We know that air pollution from traffic jams is harmful to people living in a city, causing all sorts of short- and long-term health problems for people who have to breathe the bad air. But one group of unexpected people is especially at risk, and more so in cities in the developing world with notably bad air: people driving in cars without air-conditioning. Drivers in poorer countries where air-conditioned cars aren’t common can be exposed to 80% more air pollution than if they had AC, just because they need to keep their windows down while driving.
A team of researchers from 10 different cities, in an effort led by the University of Surrey’s Global Centre for Clean Air Research, analyzed air pollution exposure levels for commuters in their respective metropolises: Dhaka, Bangladesh; Chennai, India; Guangzhou, China; Medellín, Colombia; São Paulo, Brazil; Cairo, Egypt; Sylaymaniyah, Iraq; Addis Ababa, Ethiopia; Blantyre, Malawi; and Dar-es-Salaam, Tanzania.
For the study, published recently in Science of the Total Environment, researchers in each city took particulate air matter measurements when driving during morning and afternoon peak hours and off-peak hours while enabling three different settings on their cars: windows open, windows closed with the fan on, and windows closed with air-conditioning recirculation on. They all drove the same kind of car, during similar weather, and followed routes that had similar air pollution exposure situations, such as passing congested main roads and then driving through residential areas.
The 10 cities did have different levels of air pollution, in part due to local traffic levels and how much that city has invested in environmental efforts. The higher the GDP of the country, the lower the levels of air pollution in that city (though Guangzhou was an outlier for this trend). In poorer countries, people are already exposed to more pollution and are also less likely to have cars with air-conditioning, meaning they’re exposed to even more pollution when they drive around with their windows open. Still, researchers did compare the relative variation in pollution when a car had open windows versus closed windows for air-conditioning for each city, rather than the overall concentrations of particulate matter.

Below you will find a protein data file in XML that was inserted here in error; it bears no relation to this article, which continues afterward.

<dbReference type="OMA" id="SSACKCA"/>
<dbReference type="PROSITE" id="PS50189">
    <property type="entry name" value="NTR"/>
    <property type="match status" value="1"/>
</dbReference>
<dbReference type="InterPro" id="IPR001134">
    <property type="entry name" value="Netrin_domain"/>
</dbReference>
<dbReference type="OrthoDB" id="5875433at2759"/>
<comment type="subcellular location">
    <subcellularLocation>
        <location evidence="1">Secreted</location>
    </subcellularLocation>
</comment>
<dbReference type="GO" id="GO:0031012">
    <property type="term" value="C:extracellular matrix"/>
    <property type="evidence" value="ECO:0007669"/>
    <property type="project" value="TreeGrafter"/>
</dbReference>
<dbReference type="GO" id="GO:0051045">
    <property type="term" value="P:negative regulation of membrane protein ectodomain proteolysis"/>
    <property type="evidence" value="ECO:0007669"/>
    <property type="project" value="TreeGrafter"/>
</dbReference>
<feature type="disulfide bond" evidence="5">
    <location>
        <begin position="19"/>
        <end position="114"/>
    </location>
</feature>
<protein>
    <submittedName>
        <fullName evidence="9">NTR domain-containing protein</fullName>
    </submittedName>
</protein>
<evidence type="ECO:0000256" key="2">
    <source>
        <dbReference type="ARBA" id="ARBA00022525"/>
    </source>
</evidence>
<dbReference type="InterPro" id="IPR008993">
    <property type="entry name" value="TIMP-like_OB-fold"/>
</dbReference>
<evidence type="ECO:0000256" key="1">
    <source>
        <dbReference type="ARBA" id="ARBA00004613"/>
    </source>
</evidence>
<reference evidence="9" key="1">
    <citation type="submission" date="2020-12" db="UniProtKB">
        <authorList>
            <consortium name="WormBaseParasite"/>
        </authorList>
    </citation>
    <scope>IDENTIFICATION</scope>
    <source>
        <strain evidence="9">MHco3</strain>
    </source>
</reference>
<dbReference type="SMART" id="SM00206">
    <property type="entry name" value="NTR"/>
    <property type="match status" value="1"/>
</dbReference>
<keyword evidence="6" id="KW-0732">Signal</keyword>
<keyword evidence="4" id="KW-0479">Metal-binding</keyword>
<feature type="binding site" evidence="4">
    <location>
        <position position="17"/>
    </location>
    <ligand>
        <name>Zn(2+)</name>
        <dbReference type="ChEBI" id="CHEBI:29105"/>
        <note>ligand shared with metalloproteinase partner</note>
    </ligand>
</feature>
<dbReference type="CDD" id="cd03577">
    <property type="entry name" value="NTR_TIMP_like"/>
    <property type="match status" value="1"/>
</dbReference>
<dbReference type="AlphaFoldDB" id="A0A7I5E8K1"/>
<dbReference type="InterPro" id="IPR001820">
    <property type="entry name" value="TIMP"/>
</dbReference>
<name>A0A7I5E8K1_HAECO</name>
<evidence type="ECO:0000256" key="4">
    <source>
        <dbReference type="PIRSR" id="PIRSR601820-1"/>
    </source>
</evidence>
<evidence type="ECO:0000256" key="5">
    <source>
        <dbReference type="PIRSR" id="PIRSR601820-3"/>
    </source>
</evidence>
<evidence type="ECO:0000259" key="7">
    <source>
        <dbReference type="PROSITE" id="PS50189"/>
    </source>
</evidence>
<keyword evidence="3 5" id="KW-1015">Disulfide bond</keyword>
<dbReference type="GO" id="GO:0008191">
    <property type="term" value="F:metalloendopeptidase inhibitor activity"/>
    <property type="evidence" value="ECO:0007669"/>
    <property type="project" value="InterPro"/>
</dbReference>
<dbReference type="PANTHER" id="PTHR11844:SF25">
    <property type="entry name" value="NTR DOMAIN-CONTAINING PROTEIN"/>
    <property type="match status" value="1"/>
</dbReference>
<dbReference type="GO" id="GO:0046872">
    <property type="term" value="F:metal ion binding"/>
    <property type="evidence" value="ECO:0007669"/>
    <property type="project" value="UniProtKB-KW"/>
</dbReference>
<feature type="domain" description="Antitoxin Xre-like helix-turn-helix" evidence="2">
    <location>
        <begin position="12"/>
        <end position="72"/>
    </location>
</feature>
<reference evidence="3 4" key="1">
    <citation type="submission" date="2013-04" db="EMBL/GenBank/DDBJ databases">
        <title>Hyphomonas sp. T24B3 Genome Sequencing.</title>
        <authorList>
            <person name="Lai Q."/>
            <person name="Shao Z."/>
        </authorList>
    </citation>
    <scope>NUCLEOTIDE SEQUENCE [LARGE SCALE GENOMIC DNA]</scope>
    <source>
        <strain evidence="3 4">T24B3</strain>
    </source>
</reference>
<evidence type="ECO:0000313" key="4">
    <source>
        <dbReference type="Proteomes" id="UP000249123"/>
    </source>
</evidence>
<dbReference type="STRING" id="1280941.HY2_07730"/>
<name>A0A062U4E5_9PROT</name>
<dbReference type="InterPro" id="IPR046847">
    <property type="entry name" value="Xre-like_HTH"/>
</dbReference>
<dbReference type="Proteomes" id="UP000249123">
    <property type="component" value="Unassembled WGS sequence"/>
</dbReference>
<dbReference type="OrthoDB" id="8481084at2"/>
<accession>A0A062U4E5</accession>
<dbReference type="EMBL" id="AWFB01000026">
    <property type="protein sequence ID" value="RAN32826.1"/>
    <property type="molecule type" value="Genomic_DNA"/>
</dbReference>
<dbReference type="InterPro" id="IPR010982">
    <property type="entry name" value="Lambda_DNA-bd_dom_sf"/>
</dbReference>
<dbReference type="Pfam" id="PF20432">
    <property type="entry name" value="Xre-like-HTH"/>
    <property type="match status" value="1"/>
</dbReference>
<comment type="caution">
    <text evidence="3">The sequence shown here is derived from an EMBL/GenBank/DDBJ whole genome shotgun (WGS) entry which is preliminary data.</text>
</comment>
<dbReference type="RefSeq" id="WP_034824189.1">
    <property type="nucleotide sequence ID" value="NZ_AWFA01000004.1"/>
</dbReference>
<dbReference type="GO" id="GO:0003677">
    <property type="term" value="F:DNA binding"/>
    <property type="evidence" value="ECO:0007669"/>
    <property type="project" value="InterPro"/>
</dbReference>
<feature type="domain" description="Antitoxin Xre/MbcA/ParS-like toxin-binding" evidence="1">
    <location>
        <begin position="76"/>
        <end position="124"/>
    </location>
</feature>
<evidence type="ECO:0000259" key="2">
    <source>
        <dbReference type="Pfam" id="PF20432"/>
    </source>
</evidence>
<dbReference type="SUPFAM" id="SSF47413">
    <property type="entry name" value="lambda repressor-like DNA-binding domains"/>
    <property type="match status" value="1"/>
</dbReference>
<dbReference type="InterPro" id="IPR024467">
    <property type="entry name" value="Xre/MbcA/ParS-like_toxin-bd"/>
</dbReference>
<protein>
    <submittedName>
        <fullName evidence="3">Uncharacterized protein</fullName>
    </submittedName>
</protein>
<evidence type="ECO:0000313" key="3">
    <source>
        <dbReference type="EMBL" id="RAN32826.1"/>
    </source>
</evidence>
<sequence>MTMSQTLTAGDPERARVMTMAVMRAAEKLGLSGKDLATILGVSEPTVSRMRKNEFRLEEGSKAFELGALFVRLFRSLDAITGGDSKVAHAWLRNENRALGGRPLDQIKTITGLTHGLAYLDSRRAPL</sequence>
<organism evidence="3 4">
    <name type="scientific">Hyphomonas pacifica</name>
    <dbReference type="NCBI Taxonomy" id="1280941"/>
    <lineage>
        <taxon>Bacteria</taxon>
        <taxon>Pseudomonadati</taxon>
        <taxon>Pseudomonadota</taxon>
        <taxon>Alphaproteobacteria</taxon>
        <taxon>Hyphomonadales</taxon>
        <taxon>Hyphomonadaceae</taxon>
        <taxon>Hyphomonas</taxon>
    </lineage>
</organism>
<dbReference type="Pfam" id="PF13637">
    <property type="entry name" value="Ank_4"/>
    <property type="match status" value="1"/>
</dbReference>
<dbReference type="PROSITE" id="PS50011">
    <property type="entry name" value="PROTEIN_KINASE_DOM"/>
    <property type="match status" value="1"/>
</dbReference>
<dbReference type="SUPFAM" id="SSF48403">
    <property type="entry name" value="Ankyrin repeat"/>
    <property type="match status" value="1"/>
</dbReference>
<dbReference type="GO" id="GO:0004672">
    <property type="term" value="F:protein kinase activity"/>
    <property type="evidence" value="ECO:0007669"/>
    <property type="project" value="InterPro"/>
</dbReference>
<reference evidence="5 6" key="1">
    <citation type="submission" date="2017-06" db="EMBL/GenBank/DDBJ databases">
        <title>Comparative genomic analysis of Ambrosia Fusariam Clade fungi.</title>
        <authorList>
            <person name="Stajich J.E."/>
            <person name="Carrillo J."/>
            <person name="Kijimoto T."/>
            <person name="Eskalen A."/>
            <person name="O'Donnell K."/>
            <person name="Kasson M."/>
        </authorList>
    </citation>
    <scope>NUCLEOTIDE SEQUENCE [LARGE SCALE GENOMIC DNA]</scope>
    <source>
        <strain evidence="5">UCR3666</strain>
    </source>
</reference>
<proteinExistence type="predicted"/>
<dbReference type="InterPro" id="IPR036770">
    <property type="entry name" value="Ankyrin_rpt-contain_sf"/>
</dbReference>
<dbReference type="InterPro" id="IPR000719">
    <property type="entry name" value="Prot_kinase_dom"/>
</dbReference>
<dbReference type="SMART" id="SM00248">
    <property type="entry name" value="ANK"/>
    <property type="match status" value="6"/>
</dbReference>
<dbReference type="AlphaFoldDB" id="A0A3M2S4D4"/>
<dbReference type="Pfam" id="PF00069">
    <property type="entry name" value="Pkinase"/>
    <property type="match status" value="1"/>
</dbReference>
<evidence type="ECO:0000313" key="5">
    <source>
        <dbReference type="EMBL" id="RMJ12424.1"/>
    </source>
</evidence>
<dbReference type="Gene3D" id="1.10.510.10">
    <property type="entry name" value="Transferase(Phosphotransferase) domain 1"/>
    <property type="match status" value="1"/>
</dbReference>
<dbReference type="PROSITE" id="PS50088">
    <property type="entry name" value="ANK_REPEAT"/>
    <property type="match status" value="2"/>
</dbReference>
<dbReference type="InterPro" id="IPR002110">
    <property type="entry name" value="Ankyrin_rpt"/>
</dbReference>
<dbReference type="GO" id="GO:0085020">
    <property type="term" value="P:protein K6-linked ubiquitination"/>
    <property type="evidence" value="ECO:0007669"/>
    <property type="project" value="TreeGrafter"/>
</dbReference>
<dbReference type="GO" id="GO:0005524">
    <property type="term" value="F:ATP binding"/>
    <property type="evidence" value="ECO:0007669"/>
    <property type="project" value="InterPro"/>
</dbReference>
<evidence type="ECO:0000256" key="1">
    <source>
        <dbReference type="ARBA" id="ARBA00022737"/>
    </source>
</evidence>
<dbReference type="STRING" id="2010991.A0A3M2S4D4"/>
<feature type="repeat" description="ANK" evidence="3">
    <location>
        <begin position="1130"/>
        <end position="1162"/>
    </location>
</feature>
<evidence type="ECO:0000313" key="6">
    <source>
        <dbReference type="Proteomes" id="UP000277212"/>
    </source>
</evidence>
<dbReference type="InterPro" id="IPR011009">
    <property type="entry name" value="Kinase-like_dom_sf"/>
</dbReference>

In every case, driving with the windows open meant a higher exposure to pollutants for those inside the car. In-car exposure was also higher in most cities when driving during morning peak hours, so one way people can avoid air pollution while commuting, researchers say, is to travel during off-peak hours. In general, commuters who turned on their recirculation were exposed to up to 80% less in-car pollutants, compared to those with their windows down. Having the windows up with the fan on meant less exposure than when the windows were open, but more than when the air-conditioning was on, because more external air was still brought into the car.
But having your air-conditioning on doesn’t mean you’re not exposed to any pollution. “Irrespective of city and car model, in-car filters are more effective in removing coarse particles than fine particles,” researchers wrote, meaning there’s still a need for cars to have better filtration technology.
“To be blunt, we need as many cars as possible off the road, or more green vehicles to reduce air pollution exposure,” Professor Prashant Kumar, director of GCARE at the University of Surrey, said in a statement. But green vehicles, cars with air-conditioning, or even the option to not rely on vehicle travel are a “distant dream” for many lower-income countries. It’s another example of the way inequalities and climate change are intertwined.